\( \newcommand{\nsp}[1]{{\mathcal N}\left(#1\right)} \newcommand{\col}[1]{{\mathcal C}\left(#1\right)} \newcommand{\row}[1]{{\mathcal R}\left(#1\right)} \newcommand{\transpose}[1]{#1^t} \newcommand{\vect}[1]{{\mathbf #1}} \newcommand{\twopartcol}[2]{\left[\begin{array}{c}#1\\\hline#2\end{array}\right]} \newcommand{\twopartrow}[2]{\left[\begin{array}{c|c}#1&#2\end{array}\right]} \)

Extended Echelon Form and Four Subspaces

Robert A. Beezer
Department of Mathematics and Computer Science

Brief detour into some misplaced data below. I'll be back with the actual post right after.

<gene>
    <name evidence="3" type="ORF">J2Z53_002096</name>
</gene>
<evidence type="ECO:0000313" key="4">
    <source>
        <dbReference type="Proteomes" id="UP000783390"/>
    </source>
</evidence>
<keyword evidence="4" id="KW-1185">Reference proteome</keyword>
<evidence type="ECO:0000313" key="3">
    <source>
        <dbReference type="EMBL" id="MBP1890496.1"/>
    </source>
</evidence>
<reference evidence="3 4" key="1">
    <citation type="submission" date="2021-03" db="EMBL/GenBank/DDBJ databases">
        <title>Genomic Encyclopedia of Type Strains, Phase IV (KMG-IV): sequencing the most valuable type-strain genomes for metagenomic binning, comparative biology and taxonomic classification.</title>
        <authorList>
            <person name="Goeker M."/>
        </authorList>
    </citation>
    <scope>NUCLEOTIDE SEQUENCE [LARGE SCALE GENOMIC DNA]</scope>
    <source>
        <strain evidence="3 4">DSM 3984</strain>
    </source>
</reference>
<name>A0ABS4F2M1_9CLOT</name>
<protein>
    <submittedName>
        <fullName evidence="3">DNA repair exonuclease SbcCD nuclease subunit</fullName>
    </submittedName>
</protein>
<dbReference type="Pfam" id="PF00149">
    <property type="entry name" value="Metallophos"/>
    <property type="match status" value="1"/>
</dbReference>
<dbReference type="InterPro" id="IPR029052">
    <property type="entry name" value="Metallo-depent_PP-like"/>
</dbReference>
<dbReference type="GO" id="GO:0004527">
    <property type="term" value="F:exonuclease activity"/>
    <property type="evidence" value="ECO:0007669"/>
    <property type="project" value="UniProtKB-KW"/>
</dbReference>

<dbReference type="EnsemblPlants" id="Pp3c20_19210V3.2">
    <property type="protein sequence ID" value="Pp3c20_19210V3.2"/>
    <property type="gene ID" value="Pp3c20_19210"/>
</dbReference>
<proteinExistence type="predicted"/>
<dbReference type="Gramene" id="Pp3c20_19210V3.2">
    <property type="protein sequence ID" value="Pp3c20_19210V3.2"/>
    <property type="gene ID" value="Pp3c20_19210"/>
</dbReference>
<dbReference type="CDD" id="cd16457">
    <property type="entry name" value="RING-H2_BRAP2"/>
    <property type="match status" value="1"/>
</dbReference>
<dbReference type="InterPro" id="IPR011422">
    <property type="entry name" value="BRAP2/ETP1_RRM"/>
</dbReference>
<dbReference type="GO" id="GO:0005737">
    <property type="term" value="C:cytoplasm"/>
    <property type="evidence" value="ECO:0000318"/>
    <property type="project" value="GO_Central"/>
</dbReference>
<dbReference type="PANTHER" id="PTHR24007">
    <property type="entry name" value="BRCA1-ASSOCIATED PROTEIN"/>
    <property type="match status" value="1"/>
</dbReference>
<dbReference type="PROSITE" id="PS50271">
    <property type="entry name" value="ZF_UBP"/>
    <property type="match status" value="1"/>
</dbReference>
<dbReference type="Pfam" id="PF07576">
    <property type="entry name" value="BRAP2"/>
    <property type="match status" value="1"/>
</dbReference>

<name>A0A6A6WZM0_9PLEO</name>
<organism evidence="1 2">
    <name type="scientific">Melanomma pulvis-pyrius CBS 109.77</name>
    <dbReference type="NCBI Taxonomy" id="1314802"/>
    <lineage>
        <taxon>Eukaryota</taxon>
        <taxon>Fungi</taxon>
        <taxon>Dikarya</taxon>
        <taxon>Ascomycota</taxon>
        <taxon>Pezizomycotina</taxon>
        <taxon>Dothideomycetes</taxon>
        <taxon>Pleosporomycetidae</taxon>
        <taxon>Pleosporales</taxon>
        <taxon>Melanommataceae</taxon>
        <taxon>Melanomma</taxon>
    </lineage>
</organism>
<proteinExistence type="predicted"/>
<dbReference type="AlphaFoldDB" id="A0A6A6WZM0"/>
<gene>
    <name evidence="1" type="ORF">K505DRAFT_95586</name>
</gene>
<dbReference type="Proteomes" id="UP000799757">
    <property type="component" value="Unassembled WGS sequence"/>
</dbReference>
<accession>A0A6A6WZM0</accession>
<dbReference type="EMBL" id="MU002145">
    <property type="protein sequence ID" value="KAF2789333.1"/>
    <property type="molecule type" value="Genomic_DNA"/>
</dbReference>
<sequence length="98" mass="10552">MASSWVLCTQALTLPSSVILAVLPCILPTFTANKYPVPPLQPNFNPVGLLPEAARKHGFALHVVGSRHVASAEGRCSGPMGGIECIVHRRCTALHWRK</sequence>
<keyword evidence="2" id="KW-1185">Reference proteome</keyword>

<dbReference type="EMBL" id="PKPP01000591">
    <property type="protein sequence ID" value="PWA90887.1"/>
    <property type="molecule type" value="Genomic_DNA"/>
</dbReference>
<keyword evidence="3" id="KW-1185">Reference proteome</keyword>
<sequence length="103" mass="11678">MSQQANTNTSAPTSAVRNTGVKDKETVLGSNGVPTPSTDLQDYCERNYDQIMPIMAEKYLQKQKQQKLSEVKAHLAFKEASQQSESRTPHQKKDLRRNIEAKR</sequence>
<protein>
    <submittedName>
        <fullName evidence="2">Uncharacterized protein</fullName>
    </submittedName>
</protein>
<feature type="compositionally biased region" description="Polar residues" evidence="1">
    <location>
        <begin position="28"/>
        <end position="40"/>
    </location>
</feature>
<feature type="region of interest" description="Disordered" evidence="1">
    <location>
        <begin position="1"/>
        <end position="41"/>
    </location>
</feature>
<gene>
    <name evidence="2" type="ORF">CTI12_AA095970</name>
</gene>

University of Puget Sound

August 21, 2013
Revised: October 23, 2013; November 5, 2013 1 

Associated with any matrix, there are four fundamental subspaces: the column space, row space, (right) null space and left null space. We describe a single computation that makes readily apparent bases for all four of these subspaces. Proofs of these results rely only on matrix algebra, not properties of dimension. A corollary is the equality of column rank and row rank.


Jeff Stuart provided a literature search of similar results in introductory textbooks, of which there was only one. Helpful suggestions from a referee have improved this note, and are greatly appreciated.